Section 6.1. Using KMail

KMail is a very user-friendly, feature-rich mailer that comes with KDE and integrates mail smoothly with other utilities. For example, if an email message you receive contains a link to a web page, you can click this link in the message, and the KDE web browser Konqueror will pop up and display the web page. Or, if the email contains an MP3 file as an attachment, you can click it to play the file with one of KDE's MP3 players. Figure 6-1 shows a screenshot of KMail at work.

Figure 6-1. KMail mailer

KMail has a lot of features and settings, but we'll just cover some that get you started quickly and leave it to you to explore KMail further. As you can see in Figure 6-1, the KMail window is divided by default into three parts. On the left, you see a tree of your folders (at first startup, you will have only the default folders, of course). The upper part of the right side shows a listing of messages in the currently selected folder, and the lower part of the right side shows the currently selected message. You can change how the space is distributed between these parts by dragging the separator lines between them. The latest KMail versions even have a fourth part that lets you drill further into the structure of an individual message by displaying the MIME parts the message is composed of. However, this display is turned off by default, as most people do not need it.

Before you can use KMail, you have to set up some information in it. Select Configure KMail from the Settings menu and then open the configuration group Identities by clicking its icon. You can create a number of different identities here; for example, you may want to use different return addresses when emailing as an employee of your company or as a private person. Click Add to create a new entity; a subsequent dialog lets you choose between starting from scratch, using the settings from the KDE Control Center (useful only if you have configured your email settings there), and copying the values from an existing identity (which of course is possible only if you already have one and only makes sense if you intend to edit the copy afterwards). If you are setting up KMail, you will want to select creating an entirely new identity here. Give the identity a name, such as "Work" or "Home," and click OK. For starters, it is sufficient to fill in the Name and Email Address fields on the General tab (see Figure 6-2) of the identity editor.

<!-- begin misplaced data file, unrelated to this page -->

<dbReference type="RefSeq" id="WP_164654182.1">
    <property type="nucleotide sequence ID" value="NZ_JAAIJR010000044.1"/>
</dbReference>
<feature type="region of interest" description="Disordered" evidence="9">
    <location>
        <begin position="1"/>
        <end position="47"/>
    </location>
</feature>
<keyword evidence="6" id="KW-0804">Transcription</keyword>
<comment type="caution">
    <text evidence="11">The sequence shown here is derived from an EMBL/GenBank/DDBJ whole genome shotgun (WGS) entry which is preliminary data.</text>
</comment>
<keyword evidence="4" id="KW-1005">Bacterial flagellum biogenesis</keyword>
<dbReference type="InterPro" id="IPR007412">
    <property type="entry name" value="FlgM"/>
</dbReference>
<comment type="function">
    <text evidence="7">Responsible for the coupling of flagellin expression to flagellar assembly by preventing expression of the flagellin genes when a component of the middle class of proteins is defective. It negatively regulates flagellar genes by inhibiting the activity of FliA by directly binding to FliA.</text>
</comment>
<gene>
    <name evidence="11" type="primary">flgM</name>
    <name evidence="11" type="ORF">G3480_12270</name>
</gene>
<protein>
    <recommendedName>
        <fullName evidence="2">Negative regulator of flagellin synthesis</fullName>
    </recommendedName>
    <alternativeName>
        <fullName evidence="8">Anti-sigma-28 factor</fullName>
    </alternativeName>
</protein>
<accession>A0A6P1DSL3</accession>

Next, go to the Accounts configuration group. Here, you need to create at least one account for outgoing mail and one for incoming mail.

Let's start with the outgoing mail, which you will find on the Sending tab of the Configure dialog box (see Figure 6-3.) Click the Add button. You will be asked whether you want to use SMTP or talk to a Sendmail installation directly. In almost all cases, if you have an MTA installed locally, you will want to select SMTP. Then, on the General tab of the SMTP transport configuration, give the transport a name (which you can choose arbitrarily because it exists only for you to recognize the settings later and will not be used in any network communication). In any case, you need to enter the hostname of the port. The port is almost always 25; the hostname should be given to you by your provider. If you have a local MTA installed and want to use it, simply enter localhost. If your mail server requires authentication (check with your provider if you are unsure), check the appropriate checkbox and fill in the login name and password. This is less common than you would think, however; most ISPs protect themselves against being used as spam relays either by only accepting outgoing mail from IP addresses that they have provided themselves, or by asking you to fetch your email (which always requires a login) first, and then sending outgoing email within a certain amount of time.

This should be enough to let you send outgoing email, but we recommend that you take a few additional steps to make this as secure as possible. KMail makes this easy for you by autodetecting the security settings of the SMTP server you are using. Go to the Security tab and click the button labeled "Check what the server supports." KMail will check the connection to the server and use the settings with the highest supported security and encryption. Alas, many providers run their mail servers without any encryption at all.